Fittingly, it features the shriek-filled vocal stylings of a group of festive farm animals bleating out classics like “Jingle Bells,” “Rudolph the Red-Nosed Reindeer,” and “O Come All Ye Faithful.” The recording may sound like a silly novelty release, but there's a serious cause behind it: It’s intended to remind listeners how the animals benefit impoverished communities. Goats can live in arid nations that are too dry for farming, and they provide their owners with milk and wool. In fact, the only thing they can't seem to do is, well, sing. 

You can purchase All I Want for Christmas is a Goat on iTunes and Spotify, or listen to a few songs from its eight-track selection below.

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What Are the 12 Days of Christmas?
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Everyone knows to expect a partridge in a pear tree from your true love on the first day of Christmas ... But when is the first day of Christmas?

You'd think that the 12 days of Christmas would lead up to the big day—that's how countdowns work, as any year-end list would illustrate—but in Western Christianity, "Christmas" actually begins on December 25th and ends on January 5th. According to liturgy, the 12 days signify the time in between the birth of Christ and the night before Epiphany, which is the day the Magi visited bearing gifts. This is also called "Twelfth Night." (Epiphany is marked in most Western Christian traditions as happening on January 6th, and in some countries, the 12 days begin on December 26th.)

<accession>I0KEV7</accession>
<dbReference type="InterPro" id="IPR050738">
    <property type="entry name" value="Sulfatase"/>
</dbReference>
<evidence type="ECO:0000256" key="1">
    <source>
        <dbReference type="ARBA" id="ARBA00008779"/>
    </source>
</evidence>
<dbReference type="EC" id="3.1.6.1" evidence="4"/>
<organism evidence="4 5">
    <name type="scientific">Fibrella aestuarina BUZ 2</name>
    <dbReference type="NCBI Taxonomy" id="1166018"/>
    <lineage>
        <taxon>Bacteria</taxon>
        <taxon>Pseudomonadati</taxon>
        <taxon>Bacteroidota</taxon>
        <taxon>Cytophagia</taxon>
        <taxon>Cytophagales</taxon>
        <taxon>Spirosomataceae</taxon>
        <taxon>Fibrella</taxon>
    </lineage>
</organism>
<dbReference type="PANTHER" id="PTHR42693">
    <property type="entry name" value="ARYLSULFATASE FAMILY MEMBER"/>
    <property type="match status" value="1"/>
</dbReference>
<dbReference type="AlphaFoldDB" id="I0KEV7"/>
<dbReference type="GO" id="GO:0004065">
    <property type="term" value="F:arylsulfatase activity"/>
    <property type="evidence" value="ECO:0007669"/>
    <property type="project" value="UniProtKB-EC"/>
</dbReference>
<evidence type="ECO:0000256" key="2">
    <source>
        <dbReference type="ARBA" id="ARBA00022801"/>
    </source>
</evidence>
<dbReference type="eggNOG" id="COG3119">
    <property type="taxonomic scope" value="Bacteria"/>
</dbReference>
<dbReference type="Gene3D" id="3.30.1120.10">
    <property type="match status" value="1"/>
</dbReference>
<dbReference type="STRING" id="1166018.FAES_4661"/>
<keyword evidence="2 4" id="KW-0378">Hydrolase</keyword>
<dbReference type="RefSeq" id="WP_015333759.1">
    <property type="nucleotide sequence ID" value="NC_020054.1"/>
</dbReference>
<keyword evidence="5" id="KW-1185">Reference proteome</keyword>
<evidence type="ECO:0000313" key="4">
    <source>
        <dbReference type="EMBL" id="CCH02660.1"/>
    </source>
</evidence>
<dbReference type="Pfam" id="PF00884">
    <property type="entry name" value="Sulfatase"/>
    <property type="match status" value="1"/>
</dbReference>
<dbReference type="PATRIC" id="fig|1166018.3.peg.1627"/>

As for the ubiquitous song, it is said to be French in origin and was first printed in England in 1780. Rumors spread that it was a coded guide for Catholics who had to study their faith in secret in 16th-century England when Catholicism was against the law. According to the Christian Resource Institute, the legend is that "The 'true love' mentioned in the song is not an earthly suitor, but refers to God Himself. The 'me' who receives the presents refers to every baptized person who is part of the Christian Faith. Each of the 'days' represents some aspect of the Christian Faith that was important for children to learn."

In debunking that story, Snopes excerpted a 1998 email that lists what each object in the song supposedly symbolizes:

2 Turtle Doves = the Old and New Testaments
3 French Hens = Faith, Hope and Charity, the Theological Virtues
4 Calling Birds = the Four Gospels and/or the Four Evangelists
5 Golden Rings = the first Five Books of the Old Testament, the "Pentateuch", which gives the history of man's fall from grace.
6 Geese A-laying = the six days of creation
7 Swans A-swimming = the seven gifts of the Holy Spirit, the seven sacraments
8 Maids A-milking = the eight beatitudes
9 Ladies Dancing = the nine Fruits of the Holy Spirit
10 Lords A-leaping = the ten commandments
11 Pipers Piping = the eleven faithful apostles
12 Drummers Drumming = the twelve points of doctrine in the Apostle's Creed

There is pretty much no historical evidence pointing to the song's secret history, although the arguments for the legend are compelling. In all likelihood, the song's "code" was invented retroactively.

Hidden meaning or not, one thing is definitely certain: You have "The Twelve Days of Christmas" stuck in your head right now.